Charging a Tesla Model Y from 10% to 80% at a fast/rapid DC charging station can be done in as little as 25 minutes, providing 319km of range. It is recommended to limit the charging at rapid chargers to 80% to preserve battery health.
Note that the times shown are only a guide only. Other factors that might vary the actual charging time of your car. The estimates provided are for the RWD base variant of the Tesla Model Y. For personalised estimates of the other variants use the zecar ev charging calculator.
Tesla Model Y Charging Costs
The below tables show the estimated cost of charging the Tesla Model Y RWD’s 57.5 kWh battery at home using a standard flat tariff or a public fast DC charger.
Based on these figures, the Tesla Model Y’s fuel costs are $4-$8 per 100 km, depending on the type of charging. In general, home charging provides the per kilometre cost and public rapid charging tends to be around double the cost (per charge and per kilometre). This compares favourably to an equivalent petrol car which would cost $16 per 100km, assuming $2/litre for petrol.
Use the zecar EV charging calculator to find the cost and times to charge any EV using any charge method. The results can be personalised for different electricity costs and the level of charge required.
Recommended Charge Level for a Tesla Model Y
The Tesla Model Y RWD’s battery pack uses the LFP battery chemistry which Tesla recommends charging to 100% at least once per week. Tesla recommends setting the charge limit to 100% for daily use.
The Performance variant uses a different chemistry referred to as NMC. The Tesla Model Y owners manual recommends setting the charge limit to 90% for daily use. This will minimise degradation and preserve the longevity of the battery. Occasional charging of the battery to 100% to maximise the car's range for longer trips should not cause significant degradation of the battery.
Tesla Model Y Charging at Home
The Tesla Model Y is compatible with almost all portable and wall-mounted chargers equipped with a type 2 plug.
For a quick convenient setup that can use existing electrical infrastructure (regular 10A socket), the Tesla Mobile Connector (a portable charger) is a popular option. This retails for $550 and can be purchased directly from Tesla’s website.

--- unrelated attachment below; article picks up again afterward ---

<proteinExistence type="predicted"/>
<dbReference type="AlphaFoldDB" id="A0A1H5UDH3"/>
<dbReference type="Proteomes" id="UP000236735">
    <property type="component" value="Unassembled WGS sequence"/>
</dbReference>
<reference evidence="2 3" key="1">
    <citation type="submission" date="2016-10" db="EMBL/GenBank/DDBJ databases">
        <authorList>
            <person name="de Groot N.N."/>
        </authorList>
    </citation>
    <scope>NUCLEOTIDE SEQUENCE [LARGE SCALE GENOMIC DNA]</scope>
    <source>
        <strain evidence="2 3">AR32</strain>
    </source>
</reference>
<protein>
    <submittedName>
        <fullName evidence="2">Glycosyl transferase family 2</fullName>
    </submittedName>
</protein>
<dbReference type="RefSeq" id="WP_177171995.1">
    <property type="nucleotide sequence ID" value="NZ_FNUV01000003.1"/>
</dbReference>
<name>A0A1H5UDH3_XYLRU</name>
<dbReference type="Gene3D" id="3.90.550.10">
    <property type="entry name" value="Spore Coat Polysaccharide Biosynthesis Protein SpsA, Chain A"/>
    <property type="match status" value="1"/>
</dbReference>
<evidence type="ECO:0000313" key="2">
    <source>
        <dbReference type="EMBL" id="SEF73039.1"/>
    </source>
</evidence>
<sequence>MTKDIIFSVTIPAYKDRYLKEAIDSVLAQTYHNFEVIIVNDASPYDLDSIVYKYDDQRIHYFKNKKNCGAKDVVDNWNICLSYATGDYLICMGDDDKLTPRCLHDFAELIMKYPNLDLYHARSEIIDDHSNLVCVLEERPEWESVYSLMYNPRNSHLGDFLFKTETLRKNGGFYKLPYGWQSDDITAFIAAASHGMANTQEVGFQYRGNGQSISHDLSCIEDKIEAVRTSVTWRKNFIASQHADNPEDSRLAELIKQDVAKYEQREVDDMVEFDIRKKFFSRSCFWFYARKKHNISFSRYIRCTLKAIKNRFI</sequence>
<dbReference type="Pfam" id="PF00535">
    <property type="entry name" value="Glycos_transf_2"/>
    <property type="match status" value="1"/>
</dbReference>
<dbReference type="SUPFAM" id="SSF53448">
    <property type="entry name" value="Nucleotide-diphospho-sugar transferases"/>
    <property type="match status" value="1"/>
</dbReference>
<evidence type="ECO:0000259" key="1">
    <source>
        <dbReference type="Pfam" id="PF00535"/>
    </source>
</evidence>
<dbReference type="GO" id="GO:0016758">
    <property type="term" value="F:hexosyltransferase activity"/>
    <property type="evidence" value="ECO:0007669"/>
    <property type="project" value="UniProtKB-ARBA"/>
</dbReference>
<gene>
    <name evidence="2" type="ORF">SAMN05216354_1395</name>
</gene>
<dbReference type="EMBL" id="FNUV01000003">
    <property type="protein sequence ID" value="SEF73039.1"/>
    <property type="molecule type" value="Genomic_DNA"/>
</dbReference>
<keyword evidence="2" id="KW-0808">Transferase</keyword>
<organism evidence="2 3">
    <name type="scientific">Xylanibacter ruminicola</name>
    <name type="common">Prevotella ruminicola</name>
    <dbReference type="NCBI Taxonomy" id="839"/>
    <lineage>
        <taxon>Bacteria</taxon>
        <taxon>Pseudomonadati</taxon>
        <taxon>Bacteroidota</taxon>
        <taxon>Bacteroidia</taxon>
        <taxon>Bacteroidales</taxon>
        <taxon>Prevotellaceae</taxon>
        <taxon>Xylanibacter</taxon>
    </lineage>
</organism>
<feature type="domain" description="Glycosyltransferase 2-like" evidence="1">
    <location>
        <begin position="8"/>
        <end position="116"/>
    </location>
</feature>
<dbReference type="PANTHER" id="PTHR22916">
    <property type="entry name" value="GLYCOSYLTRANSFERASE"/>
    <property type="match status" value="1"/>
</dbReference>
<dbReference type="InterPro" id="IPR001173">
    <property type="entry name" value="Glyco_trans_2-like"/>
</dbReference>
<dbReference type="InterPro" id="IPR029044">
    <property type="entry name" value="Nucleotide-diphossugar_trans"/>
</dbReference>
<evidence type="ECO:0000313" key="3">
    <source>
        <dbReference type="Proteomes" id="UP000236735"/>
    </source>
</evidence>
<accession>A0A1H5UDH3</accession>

For faster charging speeds, the Tesla Wall Connector is a popular option. This retails for $750 and can be purchased directly from Tesla’s website.
Home charging while taking longer will likely result in less degradation of the battery.Tesla Model Y Home Charging Guide ⚡🔌
Tesla Model Y Charging at Public DC Charging Stations
The Tesla Model Y can be charged using all the major charging networks and public chargers. Most Tesla drivers will use the expansive and reliable Supercharger network for fast charging. Another advantage of using Tesla's Supercharger network is the convenience of 'plug, charge and go', there is no need to open an app to facilitate payment, as Tesla recognises your vehicle and automates payment.
Refer to this guide for all the key public charging providers including links to app downloads.
Excessive use of fast charging may accelerate the degradation of the battery due to the heat caused from fast charging.
Charging a Tesla Model Y Bottom Line
The Tesla Model Y charging speeds are considered fast compared to other electric cars. It provides relatively fast speeds using both AC chargers and DC fast chargers. Check out our fastest charging car list to see how the Model Y ranks against its peers.